Male infertility, hormonal action in men
Our research projects involve both clinical and laboratory research on male infertility and male reproductive physiology.
Genetic abnormalities of infertile men. Several genetic abnormalities have been associated with very severe male factor infertility and poor sperm production. One of these abnormalities, micro deletion of the Y chromosome, is detectable using PCR of a series of sequence tagged sites to evaluate the entire Y chromosome, especially intervals 5 and 6. Intervals 5 and 6 appear to be critical hot spots for deletions that may contribute to male infertility. Since the Y chromosome is of paternal origin only, and many of these men will be able to father children with assisted reproductive techniques or other treatment, these genetic abnormalities may now be passed to their male offspring, causing a second generation of infertility. Our laboratory is interested in the evaluation of infertile men for these genetic abnormalities as well as defining what genetic problems actually cause the infertile state.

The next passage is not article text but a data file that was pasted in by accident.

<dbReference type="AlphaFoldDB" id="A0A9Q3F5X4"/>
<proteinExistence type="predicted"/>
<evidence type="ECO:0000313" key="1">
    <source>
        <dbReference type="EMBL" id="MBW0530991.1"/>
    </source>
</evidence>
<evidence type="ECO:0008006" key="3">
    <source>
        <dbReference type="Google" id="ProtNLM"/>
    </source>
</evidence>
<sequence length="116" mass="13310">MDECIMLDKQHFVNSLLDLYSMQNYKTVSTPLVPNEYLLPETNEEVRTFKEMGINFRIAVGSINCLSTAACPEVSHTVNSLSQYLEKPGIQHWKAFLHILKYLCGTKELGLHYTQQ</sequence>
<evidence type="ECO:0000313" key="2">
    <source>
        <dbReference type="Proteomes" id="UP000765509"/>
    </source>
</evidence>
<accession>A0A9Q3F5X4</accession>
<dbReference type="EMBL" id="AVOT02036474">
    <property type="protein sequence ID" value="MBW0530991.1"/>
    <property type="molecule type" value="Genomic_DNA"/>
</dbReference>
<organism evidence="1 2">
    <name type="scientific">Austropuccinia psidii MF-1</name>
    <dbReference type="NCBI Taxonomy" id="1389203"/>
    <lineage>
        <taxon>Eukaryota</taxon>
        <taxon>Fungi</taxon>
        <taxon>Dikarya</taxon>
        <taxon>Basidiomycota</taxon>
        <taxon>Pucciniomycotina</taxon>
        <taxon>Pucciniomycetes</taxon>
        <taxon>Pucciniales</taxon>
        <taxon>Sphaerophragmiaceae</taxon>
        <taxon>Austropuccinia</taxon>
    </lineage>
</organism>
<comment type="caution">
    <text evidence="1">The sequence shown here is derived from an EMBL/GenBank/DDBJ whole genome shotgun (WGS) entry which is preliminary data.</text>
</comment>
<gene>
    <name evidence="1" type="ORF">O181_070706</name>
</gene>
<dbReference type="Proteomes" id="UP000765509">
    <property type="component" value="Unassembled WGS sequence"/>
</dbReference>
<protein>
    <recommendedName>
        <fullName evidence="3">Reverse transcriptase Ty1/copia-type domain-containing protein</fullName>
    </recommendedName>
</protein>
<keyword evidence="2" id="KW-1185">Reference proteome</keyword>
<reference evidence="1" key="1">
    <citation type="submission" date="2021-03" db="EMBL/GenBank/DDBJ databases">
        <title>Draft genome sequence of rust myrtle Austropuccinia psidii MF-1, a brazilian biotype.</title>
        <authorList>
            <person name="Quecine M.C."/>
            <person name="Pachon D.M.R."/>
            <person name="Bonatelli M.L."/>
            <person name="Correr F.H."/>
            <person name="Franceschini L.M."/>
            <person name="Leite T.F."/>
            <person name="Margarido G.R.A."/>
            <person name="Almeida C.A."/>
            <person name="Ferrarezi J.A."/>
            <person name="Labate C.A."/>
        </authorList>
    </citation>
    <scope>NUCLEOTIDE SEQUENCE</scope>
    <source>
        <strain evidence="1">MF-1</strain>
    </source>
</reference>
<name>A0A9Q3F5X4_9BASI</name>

Reactive oxygen species. We have performed a number of studies to investigate the natural production of free radical scavengers in the male reproductive tract. Additionally, we are very interested in the expression of nitric oxide synthase, which produces the free radical or free radical scavenger, nitric oxide (NO). Preliminary results suggest that nitric oxide synthase expression is associated with apoptosis in the testis.
Clinical studies in male infertility. We have extensive experience with sperm extraction in association with assisted reproductive techniques. This includes treatment of men with obstructive azoospermia as well as men with testicular failure, where inadequate numbers of sperm are produced to be found in the ejaculate, but a few rare sperm can be extracted directly from testicular tissue.